“We are at war,” former Trump advisor Steve Bannon told attendees on Thursday evening. “A political and ideological war.” He also described President Joe Biden as an “illegitimate, imposter” and warned the crowd that they were living in an “authoritarian state.” 

“This is truly a battle between those who want to save America and those who want to destroy her,” Republican nominee for Arizona governor Kari Lake told the crowd. “That’s where we are at the moment. My question to you is: Are you in this fight with us?”

By Saturday afternoon, the crowd was buzzing with excitement ahead of Trump’s speech. People started lining up to get into the auditorium at 3 p.m., hours before he was due to talk. Uniformed members of the Proud Boys, a far-right street-fighting gang, made an appearance at the convention that day.


Two uniformed Proud Boys showed up to CPAC on its final day, when Trump was slated to speak. Photo by Tess Owen

“You are the loyal defenders of our heritage, our culture, our liberty, and our constitutional god-given rights,” Trump told the crowd to rapturous applause, as he proceeded to brag about approval ratings, peddle election lies, and rile up the crowd. “We are confident that the tyrants we are fighting stand little chance,” he said. “Because we are Americans, and Americans kneel to God and God alone.” 

Meanwhile, in the exhibition space, vendors were leaning heavily into culture wars and national divisions.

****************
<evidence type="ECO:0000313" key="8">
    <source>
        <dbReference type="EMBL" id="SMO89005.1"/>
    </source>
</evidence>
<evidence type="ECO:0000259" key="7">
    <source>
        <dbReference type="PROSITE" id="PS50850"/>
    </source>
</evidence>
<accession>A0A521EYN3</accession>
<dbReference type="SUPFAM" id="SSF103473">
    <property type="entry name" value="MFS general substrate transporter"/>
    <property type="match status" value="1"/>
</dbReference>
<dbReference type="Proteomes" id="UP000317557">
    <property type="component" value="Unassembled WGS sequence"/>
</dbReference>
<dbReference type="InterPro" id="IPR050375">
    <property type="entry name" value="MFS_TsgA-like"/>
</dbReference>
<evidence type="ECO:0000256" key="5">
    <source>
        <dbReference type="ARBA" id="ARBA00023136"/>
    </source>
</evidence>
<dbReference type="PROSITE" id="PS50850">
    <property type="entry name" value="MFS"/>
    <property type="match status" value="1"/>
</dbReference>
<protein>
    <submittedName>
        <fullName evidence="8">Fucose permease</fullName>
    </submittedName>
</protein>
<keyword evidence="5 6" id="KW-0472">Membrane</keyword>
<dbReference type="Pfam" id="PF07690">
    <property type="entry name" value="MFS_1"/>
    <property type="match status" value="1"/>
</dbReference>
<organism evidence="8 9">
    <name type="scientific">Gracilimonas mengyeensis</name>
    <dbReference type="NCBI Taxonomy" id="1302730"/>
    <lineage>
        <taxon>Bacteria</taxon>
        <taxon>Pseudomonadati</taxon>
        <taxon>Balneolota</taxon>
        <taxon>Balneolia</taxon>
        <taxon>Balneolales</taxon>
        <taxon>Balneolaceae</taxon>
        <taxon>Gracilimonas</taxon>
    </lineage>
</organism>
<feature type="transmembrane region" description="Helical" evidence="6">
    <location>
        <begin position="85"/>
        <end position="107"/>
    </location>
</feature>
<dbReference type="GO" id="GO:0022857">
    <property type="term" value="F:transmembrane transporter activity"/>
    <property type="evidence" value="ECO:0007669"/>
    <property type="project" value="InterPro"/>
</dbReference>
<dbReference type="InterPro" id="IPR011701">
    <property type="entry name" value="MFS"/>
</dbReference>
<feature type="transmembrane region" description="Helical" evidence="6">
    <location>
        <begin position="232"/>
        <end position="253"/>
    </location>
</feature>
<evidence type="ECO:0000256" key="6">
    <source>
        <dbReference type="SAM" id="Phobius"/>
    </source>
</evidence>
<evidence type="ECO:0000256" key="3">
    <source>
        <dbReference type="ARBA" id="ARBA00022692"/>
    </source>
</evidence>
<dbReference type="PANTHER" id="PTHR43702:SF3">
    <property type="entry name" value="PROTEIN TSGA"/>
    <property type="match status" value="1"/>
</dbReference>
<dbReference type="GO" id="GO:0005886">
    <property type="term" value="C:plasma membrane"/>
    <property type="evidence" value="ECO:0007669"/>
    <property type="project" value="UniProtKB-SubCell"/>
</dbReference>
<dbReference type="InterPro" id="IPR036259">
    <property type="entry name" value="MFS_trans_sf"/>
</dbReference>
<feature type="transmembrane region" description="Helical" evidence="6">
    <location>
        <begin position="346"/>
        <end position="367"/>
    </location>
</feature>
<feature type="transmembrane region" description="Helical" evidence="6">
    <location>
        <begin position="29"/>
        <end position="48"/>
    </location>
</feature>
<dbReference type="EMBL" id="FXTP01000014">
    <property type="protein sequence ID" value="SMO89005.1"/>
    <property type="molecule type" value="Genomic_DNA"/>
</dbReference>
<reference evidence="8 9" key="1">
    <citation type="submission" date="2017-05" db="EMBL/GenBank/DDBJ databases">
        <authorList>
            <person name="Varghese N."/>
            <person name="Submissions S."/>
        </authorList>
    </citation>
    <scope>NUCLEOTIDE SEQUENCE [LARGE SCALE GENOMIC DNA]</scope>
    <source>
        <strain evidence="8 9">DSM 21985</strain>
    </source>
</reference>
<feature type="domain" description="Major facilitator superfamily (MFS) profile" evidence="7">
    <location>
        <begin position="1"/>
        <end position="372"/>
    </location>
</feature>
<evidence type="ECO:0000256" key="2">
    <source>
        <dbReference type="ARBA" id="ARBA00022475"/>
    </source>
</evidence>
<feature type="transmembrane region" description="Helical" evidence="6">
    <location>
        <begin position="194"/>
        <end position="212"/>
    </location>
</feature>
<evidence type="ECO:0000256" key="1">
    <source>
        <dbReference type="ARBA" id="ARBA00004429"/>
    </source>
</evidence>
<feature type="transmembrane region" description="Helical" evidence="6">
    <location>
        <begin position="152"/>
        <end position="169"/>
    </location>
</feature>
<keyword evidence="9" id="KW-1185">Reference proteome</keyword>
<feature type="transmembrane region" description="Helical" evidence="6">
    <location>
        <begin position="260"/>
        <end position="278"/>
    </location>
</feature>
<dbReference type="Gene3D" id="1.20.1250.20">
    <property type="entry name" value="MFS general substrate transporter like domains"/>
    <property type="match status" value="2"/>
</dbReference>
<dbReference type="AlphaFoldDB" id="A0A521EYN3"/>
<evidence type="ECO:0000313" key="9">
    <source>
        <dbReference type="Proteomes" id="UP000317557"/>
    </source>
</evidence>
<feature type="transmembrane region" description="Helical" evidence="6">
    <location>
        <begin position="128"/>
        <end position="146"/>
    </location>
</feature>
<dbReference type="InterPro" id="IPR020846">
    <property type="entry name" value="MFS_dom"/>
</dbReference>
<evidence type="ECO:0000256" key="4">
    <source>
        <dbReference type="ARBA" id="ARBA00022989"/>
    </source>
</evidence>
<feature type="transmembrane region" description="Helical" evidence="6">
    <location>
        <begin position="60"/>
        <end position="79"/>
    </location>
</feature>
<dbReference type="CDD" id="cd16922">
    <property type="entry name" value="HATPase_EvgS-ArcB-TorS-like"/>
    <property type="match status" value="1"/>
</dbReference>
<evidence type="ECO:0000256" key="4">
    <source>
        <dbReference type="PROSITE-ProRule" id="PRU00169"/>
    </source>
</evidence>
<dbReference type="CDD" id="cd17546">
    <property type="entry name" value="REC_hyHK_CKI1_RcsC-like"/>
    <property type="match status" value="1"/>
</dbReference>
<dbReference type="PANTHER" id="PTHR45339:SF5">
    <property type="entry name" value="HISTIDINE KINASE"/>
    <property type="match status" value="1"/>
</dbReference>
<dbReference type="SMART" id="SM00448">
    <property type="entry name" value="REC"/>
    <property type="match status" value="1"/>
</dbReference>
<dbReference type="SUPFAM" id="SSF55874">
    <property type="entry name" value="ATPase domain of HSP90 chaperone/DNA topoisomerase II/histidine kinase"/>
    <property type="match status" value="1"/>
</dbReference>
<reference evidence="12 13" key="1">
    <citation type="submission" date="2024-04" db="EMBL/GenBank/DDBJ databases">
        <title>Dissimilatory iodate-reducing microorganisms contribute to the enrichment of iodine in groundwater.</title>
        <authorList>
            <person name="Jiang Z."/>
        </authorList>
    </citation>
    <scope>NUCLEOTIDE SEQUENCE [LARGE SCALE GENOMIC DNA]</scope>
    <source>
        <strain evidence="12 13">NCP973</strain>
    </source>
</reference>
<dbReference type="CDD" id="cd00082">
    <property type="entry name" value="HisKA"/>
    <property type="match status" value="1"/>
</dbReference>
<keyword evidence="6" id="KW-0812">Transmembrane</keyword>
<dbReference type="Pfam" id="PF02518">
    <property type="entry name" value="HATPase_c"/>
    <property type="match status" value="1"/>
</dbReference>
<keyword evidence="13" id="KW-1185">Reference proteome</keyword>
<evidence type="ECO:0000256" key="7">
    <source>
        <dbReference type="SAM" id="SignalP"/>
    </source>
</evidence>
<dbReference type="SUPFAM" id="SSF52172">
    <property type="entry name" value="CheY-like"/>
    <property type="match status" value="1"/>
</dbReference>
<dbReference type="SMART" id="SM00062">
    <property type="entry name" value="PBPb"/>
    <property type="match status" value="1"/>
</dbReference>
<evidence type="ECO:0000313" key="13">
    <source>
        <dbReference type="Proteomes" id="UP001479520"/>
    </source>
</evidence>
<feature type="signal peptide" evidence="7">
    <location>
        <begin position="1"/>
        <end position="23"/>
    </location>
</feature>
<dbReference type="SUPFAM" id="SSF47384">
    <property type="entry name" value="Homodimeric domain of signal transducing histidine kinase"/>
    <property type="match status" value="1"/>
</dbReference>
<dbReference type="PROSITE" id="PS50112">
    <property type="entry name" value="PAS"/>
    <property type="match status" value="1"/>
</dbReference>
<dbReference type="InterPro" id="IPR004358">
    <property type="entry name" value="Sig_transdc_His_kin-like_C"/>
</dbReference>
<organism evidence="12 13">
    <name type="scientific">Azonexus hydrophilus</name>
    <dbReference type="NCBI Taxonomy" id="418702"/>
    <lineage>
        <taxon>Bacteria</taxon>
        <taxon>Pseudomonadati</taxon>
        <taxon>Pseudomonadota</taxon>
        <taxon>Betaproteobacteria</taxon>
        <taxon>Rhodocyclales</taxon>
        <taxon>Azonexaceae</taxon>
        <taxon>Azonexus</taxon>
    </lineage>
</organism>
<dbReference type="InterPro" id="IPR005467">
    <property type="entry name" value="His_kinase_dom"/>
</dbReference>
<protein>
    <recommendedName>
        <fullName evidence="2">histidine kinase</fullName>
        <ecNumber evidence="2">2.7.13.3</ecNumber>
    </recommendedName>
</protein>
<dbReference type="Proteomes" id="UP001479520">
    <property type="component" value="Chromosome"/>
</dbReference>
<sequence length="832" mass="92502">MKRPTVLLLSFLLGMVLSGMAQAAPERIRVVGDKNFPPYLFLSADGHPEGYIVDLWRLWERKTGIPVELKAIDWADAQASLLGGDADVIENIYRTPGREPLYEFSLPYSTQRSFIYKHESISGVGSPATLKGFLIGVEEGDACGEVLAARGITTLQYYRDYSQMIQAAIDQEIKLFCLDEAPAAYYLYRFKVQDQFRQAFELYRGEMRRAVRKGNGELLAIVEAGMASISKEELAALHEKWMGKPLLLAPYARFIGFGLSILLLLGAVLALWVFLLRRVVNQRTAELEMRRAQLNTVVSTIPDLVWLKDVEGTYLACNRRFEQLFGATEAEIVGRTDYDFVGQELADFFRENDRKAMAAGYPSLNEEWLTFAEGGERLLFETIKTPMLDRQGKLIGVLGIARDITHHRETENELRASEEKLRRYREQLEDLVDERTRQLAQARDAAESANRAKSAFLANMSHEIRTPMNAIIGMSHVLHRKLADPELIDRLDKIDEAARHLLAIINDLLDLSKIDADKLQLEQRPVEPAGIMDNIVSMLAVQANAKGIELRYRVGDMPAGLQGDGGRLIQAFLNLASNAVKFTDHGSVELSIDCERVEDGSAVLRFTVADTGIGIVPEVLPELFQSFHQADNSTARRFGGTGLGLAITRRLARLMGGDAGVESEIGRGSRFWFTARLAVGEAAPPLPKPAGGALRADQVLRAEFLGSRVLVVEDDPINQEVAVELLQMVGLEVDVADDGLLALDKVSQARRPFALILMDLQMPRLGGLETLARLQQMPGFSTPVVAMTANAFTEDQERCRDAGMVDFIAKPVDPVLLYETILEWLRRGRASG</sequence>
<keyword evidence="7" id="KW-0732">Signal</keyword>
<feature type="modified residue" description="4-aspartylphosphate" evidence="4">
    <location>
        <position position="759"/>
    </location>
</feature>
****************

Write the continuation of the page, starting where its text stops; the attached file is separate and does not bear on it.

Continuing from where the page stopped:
Two vendors were selling their own takes on a “Stop the Steal” board game. In one of those games, with the tagline “Get your Hoax on - Lie… Cheat, .. and still win”, players make their way around the board Monopoly-style, and are asked to answer questions revealing key “facts” about the 2020 election. 


The "Stop the Steal" board game, which was one of two election 2020 themed games on offer at this year's CPAC. Photo by Tess Owen.

Brave Books, a right-wing children’s book publishing company founded last summer, seemed to be a particularly big hit with the crowd. Its debut book remains its “most controversial,” employees told VICE News. It’s titled Elephants Are Not Birds and is meant to teach children “gender reality.” 

The star of Brave Books this year was Kash Patel, who is among those former Trump intelligence and Homeland Security staffers whose missing text messages from Jan. 6 are now the subject of a congressional investigation. 

Patel, in his post-Trump career, has penned a children’s book titled The Plot Against the King. The story is about a witch from Arkansas named “Hillary Queenton,” who along with her subjects, spreads lies that “King Donald” cheated to ascend to the throne. Patel, who was also selling socks at his booth that featured Marvel’s “The Punisher” logo and his name, was doing photo ops all weekend at the Brave Books booth but ultimately declined to speak with VICE News.